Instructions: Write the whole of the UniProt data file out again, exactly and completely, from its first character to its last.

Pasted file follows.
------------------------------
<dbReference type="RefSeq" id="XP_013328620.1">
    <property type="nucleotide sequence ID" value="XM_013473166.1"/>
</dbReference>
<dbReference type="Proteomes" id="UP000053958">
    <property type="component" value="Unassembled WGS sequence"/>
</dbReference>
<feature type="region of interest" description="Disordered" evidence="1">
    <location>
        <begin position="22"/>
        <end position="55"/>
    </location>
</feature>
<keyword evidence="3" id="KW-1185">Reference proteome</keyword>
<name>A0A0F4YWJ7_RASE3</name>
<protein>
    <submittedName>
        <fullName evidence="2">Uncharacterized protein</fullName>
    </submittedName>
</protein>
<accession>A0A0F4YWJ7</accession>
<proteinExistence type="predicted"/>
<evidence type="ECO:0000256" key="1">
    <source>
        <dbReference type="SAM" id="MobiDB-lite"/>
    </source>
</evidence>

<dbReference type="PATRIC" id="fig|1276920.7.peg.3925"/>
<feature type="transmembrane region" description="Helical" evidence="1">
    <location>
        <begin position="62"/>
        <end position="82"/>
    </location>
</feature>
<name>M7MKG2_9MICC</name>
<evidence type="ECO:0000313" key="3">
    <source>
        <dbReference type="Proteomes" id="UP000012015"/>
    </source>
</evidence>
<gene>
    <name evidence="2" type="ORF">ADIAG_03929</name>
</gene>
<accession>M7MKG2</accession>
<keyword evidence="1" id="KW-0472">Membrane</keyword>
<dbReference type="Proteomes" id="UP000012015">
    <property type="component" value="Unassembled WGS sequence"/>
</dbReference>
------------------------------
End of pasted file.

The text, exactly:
<dbReference type="RefSeq" id="XP_013328620.1">
    <property type="nucleotide sequence ID" value="XM_013473166.1"/>
</dbReference>
<dbReference type="Proteomes" id="UP000053958">
    <property type="component" value="Unassembled WGS sequence"/>
</dbReference>
<feature type="region of interest" description="Disordered" evidence="1">
    <location>
        <begin position="22"/>
        <end position="55"/>
    </location>
</feature>
<keyword evidence="3" id="KW-1185">Reference proteome</keyword>
<name>A0A0F4YWJ7_RASE3</name>
<protein>
    <submittedName>
        <fullName evidence="2">Uncharacterized protein</fullName>
    </submittedName>
</protein>
<accession>A0A0F4YWJ7</accession>
<proteinExistence type="predicted"/>
<evidence type="ECO:0000256" key="1">
    <source>
        <dbReference type="SAM" id="MobiDB-lite"/>
    </source>
</evidence>

<dbReference type="PATRIC" id="fig|1276920.7.peg.3925"/>
<feature type="transmembrane region" description="Helical" evidence="1">
    <location>
        <begin position="62"/>
        <end position="82"/>
    </location>
</feature>
<name>M7MKG2_9MICC</name>
<evidence type="ECO:0000313" key="3">
    <source>
        <dbReference type="Proteomes" id="UP000012015"/>
    </source>
</evidence>
<gene>
    <name evidence="2" type="ORF">ADIAG_03929</name>
</gene>
<accession>M7MKG2</accession>
<keyword evidence="1" id="KW-0472">Membrane</keyword>
<dbReference type="Proteomes" id="UP000012015">
    <property type="component" value="Unassembled WGS sequence"/>
</dbReference>